And we do think that the -- these -- these reports of street fighting in Kyiv are really the result of their efforts to -- to, again, sow fear and confusion and -- and try to set the stage, again, for what -- what could be coming later.
We don't have an exact picture of how many or who they are. Whether they're spetsnaz, or traditional conventional forces, or a combination of that with contractors, we just don't know. But we certainly believe that there are some advanced elements that are -- that are there in Kyiv.
Q: Got it, so -- so it's a combination -- just from what you're saying -- of sowing confusion and also laying the groundwork, if Russian forces are going to advance into the city, to ease that advance?
SENIOR DEFENSE OFFICIAL: That's our best estimate -- our best assessment right now, Jack.
Q: Hey, thanks. You know, Russia has broken its own agreements for humanitarian corridors multiple times now. What more can the U.S. do to stop Russia from shelling humanitarian corridors?
SENIOR DEFENSE OFFICIAL: Well, it's really what Russia can do to stop shelling humanitarian corridors, Carla. First of all, it -- it's disingenuous at the least -- at the very least to say that there's a humanitarian corridor but it goes north into Belarus or Russia. And I think we can all understand the Ukrainians bristling at that.
There shouldn't be any shelling to begin with. And short of stopping the shelling, the -- we and the rest of the international community call on Russia to -- to allow for the -- the safe passage out of city centers of Ukrainian citizens to other places in Ukraine, in their own country. And we're going to continue to -- to make that clear.
Q: Hey, it's me again. Sorry, but -- so since I asked about the U.S., so there's really nothing the U.S. can do to stop the shelling?
SENIOR DEFENSE OFFICIAL: Carla, if you're asking, should the United States military get involved to -- to stop the shelling, I mean that is a question we have dealt with, now, every day for the last 13 days. The United States is not going to become militarily involved in this fight in Ukraine.
Q: Hello, thank you. Oh, excuse me. Sorry, we've got feedback here, just give me a sec.
I just wanted to be clear on the naval presence. So the roughly 100 percent of Russian troops that were amassed are inside Ukraine, but that doesn't count the Russian ships that were amassed, right? Because I was struck when you said that only -- like, such a small number of missiles have been fired from the Black Sea.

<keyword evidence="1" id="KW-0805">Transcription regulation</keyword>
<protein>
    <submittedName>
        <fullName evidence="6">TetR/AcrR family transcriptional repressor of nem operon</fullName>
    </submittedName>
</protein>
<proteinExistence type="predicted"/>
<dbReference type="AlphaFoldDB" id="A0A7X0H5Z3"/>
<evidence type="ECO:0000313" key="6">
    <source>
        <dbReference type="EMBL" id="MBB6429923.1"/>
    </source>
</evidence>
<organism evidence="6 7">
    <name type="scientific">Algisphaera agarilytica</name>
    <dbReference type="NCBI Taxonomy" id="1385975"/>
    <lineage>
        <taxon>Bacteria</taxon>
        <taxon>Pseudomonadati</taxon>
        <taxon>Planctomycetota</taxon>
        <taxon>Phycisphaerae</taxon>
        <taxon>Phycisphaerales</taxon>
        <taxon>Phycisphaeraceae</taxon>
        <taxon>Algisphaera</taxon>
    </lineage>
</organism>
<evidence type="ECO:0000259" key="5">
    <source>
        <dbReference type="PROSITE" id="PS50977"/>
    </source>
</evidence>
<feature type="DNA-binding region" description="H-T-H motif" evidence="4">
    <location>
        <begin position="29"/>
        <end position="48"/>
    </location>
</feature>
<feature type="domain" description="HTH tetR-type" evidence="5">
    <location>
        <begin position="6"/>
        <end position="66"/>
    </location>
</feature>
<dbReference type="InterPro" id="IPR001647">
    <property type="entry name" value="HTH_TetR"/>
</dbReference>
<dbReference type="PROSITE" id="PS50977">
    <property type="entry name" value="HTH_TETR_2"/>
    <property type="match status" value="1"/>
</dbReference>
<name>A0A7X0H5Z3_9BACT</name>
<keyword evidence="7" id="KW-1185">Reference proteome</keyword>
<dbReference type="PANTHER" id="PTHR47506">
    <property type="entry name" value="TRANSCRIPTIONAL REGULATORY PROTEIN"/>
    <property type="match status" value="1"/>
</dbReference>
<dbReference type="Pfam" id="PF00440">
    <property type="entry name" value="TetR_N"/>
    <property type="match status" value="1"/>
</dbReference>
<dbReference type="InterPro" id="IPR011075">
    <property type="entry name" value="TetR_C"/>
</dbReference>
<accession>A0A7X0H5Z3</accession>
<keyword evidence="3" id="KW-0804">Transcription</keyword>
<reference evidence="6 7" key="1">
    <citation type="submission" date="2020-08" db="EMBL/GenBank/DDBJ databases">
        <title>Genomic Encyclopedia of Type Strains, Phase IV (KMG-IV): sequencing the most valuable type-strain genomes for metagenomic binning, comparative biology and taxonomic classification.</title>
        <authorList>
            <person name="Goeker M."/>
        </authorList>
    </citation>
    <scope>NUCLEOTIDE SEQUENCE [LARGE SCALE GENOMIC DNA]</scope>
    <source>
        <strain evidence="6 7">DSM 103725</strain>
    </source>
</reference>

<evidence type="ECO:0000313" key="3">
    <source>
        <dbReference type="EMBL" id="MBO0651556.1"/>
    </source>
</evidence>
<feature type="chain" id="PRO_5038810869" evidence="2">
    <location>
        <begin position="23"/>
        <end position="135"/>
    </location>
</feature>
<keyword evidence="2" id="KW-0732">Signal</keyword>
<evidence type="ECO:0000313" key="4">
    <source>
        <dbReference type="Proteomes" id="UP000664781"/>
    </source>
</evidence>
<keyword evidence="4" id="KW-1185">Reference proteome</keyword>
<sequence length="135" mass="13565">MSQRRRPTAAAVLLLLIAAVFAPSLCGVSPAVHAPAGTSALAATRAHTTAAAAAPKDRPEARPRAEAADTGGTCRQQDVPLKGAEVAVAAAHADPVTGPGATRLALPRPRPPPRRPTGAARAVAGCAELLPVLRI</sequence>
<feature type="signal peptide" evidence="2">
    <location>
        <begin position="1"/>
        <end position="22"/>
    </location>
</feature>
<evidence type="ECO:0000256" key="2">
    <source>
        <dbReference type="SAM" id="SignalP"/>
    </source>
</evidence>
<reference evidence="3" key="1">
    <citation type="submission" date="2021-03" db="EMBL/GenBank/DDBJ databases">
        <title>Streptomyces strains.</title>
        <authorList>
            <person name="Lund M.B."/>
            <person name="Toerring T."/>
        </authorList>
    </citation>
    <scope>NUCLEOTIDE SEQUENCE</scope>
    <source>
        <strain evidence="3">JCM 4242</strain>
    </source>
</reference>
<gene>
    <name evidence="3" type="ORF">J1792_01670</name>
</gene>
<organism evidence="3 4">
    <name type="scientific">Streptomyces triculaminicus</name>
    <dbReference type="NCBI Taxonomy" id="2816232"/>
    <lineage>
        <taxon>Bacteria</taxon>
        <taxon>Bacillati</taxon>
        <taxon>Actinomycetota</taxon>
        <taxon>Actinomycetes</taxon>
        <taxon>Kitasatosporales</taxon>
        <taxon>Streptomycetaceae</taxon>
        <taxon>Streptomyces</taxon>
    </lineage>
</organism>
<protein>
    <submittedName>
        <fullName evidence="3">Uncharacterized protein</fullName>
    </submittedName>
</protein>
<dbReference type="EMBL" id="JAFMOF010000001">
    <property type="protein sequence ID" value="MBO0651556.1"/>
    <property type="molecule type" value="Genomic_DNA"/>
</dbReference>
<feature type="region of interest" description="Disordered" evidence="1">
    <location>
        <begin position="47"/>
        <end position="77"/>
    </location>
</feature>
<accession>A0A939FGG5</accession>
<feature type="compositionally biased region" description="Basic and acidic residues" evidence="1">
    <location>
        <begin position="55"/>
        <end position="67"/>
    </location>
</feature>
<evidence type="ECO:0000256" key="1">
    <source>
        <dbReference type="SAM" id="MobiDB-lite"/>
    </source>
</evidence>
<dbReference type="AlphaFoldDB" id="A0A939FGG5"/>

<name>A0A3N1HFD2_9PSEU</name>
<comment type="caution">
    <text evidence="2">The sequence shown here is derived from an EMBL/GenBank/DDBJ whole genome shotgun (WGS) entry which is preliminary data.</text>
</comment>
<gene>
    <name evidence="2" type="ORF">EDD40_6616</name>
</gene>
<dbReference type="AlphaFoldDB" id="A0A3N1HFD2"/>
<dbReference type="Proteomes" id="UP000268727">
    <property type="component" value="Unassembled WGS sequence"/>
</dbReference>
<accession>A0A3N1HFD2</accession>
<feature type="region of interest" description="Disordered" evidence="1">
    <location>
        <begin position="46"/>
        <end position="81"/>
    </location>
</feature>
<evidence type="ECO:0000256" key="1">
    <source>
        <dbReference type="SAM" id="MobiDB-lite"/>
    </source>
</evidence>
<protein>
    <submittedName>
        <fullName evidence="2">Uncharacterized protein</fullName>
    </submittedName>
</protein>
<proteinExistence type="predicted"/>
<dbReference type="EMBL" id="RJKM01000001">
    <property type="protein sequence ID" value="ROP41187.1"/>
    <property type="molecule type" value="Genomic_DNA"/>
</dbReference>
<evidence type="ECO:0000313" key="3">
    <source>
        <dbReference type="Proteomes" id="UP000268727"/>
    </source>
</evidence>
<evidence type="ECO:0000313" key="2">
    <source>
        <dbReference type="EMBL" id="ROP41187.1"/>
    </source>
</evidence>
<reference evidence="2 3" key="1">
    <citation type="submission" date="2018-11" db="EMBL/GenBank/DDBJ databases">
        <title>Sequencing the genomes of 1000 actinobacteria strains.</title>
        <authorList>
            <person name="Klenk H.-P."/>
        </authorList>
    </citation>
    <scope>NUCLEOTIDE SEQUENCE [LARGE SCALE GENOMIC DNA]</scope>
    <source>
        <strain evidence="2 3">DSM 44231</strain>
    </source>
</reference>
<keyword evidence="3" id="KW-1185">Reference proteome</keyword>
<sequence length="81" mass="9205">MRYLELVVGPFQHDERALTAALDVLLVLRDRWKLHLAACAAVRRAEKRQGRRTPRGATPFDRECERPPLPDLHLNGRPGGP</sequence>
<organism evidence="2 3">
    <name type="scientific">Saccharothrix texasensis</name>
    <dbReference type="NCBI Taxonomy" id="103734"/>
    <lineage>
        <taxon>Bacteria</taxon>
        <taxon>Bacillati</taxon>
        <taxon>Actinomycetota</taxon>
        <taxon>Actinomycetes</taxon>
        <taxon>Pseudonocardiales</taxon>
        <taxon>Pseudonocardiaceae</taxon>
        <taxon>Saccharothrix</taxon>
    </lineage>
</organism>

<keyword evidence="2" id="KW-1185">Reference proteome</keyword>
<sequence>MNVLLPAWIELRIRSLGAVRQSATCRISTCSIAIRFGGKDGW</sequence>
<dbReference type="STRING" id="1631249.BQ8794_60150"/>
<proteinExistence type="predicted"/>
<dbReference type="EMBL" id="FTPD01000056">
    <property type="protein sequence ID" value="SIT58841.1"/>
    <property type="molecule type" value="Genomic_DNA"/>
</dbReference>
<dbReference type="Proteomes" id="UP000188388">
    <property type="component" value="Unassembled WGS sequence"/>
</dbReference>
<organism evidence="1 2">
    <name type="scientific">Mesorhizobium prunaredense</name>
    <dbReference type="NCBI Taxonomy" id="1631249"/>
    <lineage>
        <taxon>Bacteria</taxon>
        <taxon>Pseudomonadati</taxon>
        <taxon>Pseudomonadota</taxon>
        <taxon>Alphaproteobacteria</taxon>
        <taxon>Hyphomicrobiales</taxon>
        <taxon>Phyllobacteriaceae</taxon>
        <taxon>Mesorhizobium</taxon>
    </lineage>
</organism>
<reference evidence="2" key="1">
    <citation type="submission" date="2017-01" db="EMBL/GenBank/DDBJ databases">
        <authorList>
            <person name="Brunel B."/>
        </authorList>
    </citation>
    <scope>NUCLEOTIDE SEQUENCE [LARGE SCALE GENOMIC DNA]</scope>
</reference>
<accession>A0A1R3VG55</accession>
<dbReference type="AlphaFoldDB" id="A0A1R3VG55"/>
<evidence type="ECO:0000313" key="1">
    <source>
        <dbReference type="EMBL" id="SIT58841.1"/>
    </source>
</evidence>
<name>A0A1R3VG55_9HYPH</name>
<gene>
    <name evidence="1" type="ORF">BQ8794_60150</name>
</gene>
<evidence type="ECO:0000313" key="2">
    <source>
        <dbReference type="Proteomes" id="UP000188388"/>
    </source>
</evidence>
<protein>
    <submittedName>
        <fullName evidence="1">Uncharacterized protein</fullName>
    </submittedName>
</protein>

So do you have any sense of how many Russian forces may be aboard the ships that are in the Black Sea and the Sea of Azov who haven't been brought in? Because I'm assuming that those are not counted when you talk about roughly 100 percent of the forces amassed are -- are in, right? Am I making sense?
SENIOR DEFENSE OFFICIAL: I -- I -- I think you are. I don't know, Court, how many naval infantry are on any of the amphibious ships that -- that we assess that the Russians still have available to them in the Black Sea.
We saw -- when they landed south of Mariupol, we estimated several thousand. That was the best we could do. We just don't have good fidelity on who they've got on board.
They still have about 10 to 11 LSTs available to them inside the Black Sea. But again, we don't know -- we just don't have a sense of how many they have on board or -- and, you know, on the -- on the missiles the -- just to be clear the half or dozen or so that we have seen supplied from the Black Sea are cruise missiles, surface-launched, ship-launched cruise missiles.
And again, half a dozen or so. They do have roughly a dozen or so surface combatants up in that part of the Black Sea. So that would be our assumption from where they're -- they're coming from. I don't know if that answers your question or not.
Q: It does -- I guess what I'm trying to get at is it seems as if even though we're all talking about they have this like the vast majority of the -- the forces and mass around Ukraine are now inside.
But it does actually seem like there is still this one large potential pocket of force that's not been tapped into for the most part, right. I mean, is that fair to say that 11 -- 10 or 11 LSTs with an unknown number of infantry and surface -- and cruise missiles on board. And that really hasn't been tapped into yet, right? Is that -- is that fair to -- is that a fair assessment?
SENIOR DEFENSE OFFICIAL: We don't -- we -- again, without knowing exactly how many naval infantry we're talking about, when we -- I said nearly 100 percent, I didn't say all 100 percent has been inserted into Ukraine. We would consider the naval infantry combat power that he has available to him as part of that -- part of that total force.
Q: As part of the total force that's already been committed to Ukraine you mean?
SENIOR DEFENSE OFFICIAL: Part of the -- part of his total forces, not all of it is inserted, and -- and as I said, the -- we think -- we think nearly 100 percent but not -- not fully 100 percent. And certainly, he has available to him as the remaining forces not in Ukraine, he certainly has available to him naval infantry.
Q: Okay. Thank you, I appreciate it.
SENIOR DEFENSE OFFICIAL: Yep. Matt Seyler?
Q: Hey, (SDO), thanks. One of the common themes in these backgrounders has been that Russian forces are largely stalled in the north. It seems like there's been very little progress. I'm wondering what you're actually seeing on the ground in terms of these troops.
Are they just sitting in their vehicles all day, sleeping in their vehicles? Are there any signs that they're setting up bivouacs off the side of the road? Or any signs that they're hunkering down to be there for a little while?
And also by way of clarification you've talked about how there's indications that some of these Russian troops were unaware that they'd be heading out on an actual combat operation.